Augustine, then, thought teachers should adapt their teaching to their students, whom he distinguished into three kinds: those well educated in the liberal arts, those who had studied with inferior teachers of rhetoric and who thought they understood things they did not actually understand, and those who were uneducated. The teacher needs to begin with all students by questioning them about what they know. When teaching well-educated students, Augustine cautioned teachers not to repeat for them what they already knew, but to move them along quickly to material they had not yet mastered. When teaching the superficially educated student, the teacher needed to insist upon the difference between having words and having understanding. These students needed to learn docility and to develop the kind of humility that was not overly critical of minor errors in the speech of others. With regard to the uneducated student, Augustine encouraged the teacher to be simple, clear, direct, and patient. This kind of teaching required much repetition, and could induce boredom in the teacher, but Augustine thought this boredom would be overcome by a sympathy with the student according to which, "they, as it were, speak in us what they hear, while we, after a fashion, learn in them what we teach" (1952, p.41). This kind of sympathy induces joy in the teacher and joy in the student.



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All three of these kinds of teaching are to be done in what Augustine called the restrained style. This style requires the teacher not to overload the student with too much material, but to stay on one theme at a time, to reveal to the student what is hidden from him, to solve difficulties, and to anticipate other questions that might arise. Teachers also should be able from time to time to speak in what he called the mixed style–using elaborate yet well-balanced phrases and rhythms–for the purpose of delighting their students and attracting them to the beauty of the material. Teachers should also be able to speak in the grand style, which aims at moving students to action. What makes the grand style unique is not its verbal elaborations, but the fact that it comes from the heart–from emotion and passion–thus moving students to obey God and use his creation to arrive at full enjoyment of God. This hoped-for response is wholly consistent with what is probably the most famous quotation from Augustine's autobiography, The Confessions: "You arouse us so that praising you may bring us joy, because you have made us and drawn us to yourself, and our heart is unquiet until it rests in you" (1997b, p. 3).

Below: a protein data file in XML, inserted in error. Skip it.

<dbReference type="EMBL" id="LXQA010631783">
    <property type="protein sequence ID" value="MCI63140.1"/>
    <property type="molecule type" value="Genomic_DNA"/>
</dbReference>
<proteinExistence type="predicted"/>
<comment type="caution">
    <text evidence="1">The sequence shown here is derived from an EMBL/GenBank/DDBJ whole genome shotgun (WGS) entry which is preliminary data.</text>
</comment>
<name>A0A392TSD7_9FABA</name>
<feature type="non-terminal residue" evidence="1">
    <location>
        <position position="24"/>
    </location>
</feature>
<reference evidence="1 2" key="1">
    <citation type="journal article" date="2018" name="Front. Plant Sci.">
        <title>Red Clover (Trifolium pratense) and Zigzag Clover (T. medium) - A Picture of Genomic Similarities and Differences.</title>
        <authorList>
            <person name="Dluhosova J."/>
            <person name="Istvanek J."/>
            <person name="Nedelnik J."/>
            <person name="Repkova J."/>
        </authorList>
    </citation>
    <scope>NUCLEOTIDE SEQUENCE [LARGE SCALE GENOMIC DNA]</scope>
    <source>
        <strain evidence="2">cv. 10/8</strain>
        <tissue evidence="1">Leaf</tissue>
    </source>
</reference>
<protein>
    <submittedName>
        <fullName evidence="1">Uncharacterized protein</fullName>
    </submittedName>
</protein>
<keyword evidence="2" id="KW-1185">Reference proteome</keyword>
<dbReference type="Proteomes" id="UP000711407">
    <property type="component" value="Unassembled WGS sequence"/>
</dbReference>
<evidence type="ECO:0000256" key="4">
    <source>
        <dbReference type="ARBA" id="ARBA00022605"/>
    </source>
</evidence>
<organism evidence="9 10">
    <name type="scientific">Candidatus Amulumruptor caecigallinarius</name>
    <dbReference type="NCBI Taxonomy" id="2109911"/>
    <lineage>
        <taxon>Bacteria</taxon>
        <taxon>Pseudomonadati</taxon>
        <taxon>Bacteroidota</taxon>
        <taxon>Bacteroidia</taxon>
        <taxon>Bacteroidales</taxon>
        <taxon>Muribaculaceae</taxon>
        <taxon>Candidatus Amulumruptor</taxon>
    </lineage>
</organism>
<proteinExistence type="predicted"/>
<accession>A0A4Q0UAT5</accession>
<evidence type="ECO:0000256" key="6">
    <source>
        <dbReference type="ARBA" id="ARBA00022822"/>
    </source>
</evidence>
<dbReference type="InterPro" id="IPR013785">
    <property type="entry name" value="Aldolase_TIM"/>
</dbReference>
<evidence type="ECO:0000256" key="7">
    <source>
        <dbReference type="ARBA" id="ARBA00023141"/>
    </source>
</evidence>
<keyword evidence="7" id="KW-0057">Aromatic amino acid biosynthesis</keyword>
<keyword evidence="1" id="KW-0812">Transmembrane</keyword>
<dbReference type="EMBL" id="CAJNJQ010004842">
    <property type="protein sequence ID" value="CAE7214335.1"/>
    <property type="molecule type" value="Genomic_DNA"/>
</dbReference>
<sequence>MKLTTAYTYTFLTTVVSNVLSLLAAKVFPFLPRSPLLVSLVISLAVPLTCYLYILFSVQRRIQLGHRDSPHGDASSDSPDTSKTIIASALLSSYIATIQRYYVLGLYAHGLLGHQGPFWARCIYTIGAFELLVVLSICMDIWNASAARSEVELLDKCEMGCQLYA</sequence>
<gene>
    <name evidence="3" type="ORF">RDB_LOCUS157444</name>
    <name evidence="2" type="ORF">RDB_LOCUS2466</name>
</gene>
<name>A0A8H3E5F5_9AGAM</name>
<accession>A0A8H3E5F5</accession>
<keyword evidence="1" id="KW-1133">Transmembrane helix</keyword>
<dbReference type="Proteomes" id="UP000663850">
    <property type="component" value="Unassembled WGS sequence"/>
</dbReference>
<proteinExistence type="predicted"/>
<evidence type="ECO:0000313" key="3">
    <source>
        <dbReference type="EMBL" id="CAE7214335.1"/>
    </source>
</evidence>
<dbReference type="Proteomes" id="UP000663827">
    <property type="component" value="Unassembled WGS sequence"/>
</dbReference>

Influence

Of the two great traditions in liberal education, the oratorical and the philosophical, Augustine is distinctly an orator. He believed more in imparting the truth to students than in supporting the individual student's quest for truth. He used the dialogical mode as one who knows the truth, unlike the Greek philosopher Socrates, who used dialogue as one who does not know anything. He thus established a Christian philosophy, which has influenced scholars and educators throughout the history of the West.

Augustine directly influenced the Roman statesman and writer Cassiodorus and the Spanish prelate and scholar Isidore of Seville who, in the sixth and seventh centuries, established the seven liberal arts as a way of enriching the study of the Scriptures. The Anglo-Saxon scholar and headmaster Alcuin, in the eighth century, used Augustine's works on Christian teaching as textbooks. The Italian philosopher and religious leader Thomas Aquinas's attempt in the thirteenth century at synthesizing Aristotle and Christian faith may be understood as an extension of the work of Augustine, as can the Christian humanism of the Dutch scholar Erasmus in the fifteenth and sixteenth centuries.

In the first decade of the new millennium, Augustine's use of psychological autobiography speaks directly to those educators who view introspection and empathy as critical features in the life of a teacher. His awareness of the centrality of personal and political struggle in human existence, and of the educative and healing power of human dialogue still speaks to the condition of many teachers and educators.


See also: PHILOSOPHY OF EDUCATION.


BIBLIOGRAPHY

AUGUSTINE, ST. 1952. The First Catechetical Instruction (400), trans. Joseph P. Christopher. Westminster, MD: Newman Press.

AUGUSTINE, ST. 1968. The Teacher (389), trans. Robert P. Russell. Washington, DC: Catholic University of America Press.

AUGUSTINE, ST. 1997a. On Christian Teaching (426), trans. R. P. H. Green. New York: Oxford University Press.

AUGUSTINE, ST. 1997b. The Confessions (400), trans. Maria Boulding. New York: Vintage Books.

BROWN, PETER. 1969. Augustine of Hippo. Berkeley: University of California Press.

CHADWICK, HENRY. 1996. Augustine. New York: Oxford University Press.

RIST, JOHN M. 1999. Augustine. New York: Cambridge University Press.

STOCK, BRIAN. 1996. Augustine the Reader: Meditation, Self Knowledge, and the Ethics of Interpretation. Cambridge, MA: Belknap Press.


TIMOTHY LEONARD



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There was definitely a lot of (good) influence that came out of this, not a bad read overall.

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St. Augustine (354–430) - Augustine and Teaching, Influence